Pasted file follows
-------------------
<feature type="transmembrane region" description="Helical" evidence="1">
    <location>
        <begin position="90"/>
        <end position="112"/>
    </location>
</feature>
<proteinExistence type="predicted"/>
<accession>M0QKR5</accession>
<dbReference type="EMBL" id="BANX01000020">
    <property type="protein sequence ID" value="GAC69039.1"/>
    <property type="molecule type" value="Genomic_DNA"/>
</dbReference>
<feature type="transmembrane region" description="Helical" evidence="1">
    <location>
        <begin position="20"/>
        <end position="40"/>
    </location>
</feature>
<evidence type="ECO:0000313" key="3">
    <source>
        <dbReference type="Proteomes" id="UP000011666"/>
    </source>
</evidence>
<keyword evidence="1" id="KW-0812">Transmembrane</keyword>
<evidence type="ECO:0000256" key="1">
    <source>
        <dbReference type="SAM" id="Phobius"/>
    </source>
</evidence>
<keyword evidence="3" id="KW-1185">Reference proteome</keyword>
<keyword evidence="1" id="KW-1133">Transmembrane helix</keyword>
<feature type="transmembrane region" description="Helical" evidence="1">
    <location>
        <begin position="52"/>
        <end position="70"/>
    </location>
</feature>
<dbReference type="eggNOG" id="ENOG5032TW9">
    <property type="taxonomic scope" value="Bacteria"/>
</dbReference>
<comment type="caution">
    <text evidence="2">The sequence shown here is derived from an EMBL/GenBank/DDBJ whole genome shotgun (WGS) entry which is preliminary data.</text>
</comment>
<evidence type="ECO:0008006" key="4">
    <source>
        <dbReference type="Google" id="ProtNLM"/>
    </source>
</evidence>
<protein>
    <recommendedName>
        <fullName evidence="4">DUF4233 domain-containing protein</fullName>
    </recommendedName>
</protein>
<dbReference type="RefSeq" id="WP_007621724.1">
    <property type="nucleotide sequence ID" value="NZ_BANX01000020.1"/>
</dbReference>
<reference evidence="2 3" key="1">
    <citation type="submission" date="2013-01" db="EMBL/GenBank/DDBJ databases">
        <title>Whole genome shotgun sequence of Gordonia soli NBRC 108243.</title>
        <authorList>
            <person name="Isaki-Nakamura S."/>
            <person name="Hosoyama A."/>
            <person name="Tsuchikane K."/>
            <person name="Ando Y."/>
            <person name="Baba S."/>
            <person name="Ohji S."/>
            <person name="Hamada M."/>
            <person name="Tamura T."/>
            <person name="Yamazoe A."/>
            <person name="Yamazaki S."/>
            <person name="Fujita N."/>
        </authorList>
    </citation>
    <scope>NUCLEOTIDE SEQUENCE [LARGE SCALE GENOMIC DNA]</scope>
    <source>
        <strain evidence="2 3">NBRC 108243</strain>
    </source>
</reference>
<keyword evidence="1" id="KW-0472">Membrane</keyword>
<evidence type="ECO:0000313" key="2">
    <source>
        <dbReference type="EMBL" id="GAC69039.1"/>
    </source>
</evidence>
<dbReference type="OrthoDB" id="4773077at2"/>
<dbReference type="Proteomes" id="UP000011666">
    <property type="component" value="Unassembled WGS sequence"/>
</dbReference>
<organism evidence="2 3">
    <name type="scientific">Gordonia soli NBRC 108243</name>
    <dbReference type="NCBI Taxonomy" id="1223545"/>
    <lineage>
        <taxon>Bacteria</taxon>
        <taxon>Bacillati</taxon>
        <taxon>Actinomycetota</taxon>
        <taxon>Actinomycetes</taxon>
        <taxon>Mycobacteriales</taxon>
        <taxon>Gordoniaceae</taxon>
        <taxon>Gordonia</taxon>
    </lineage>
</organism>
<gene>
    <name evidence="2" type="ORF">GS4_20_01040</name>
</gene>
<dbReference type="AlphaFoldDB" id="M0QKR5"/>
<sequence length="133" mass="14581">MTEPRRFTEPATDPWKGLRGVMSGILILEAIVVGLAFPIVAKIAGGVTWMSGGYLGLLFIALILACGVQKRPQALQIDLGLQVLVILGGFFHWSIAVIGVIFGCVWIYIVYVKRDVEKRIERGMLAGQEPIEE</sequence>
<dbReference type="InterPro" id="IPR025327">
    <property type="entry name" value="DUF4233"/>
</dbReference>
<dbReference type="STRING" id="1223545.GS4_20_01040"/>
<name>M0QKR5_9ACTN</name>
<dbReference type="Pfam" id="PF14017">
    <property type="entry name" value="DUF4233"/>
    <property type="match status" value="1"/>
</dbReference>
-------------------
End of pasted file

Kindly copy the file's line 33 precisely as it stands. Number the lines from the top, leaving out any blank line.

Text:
    <location>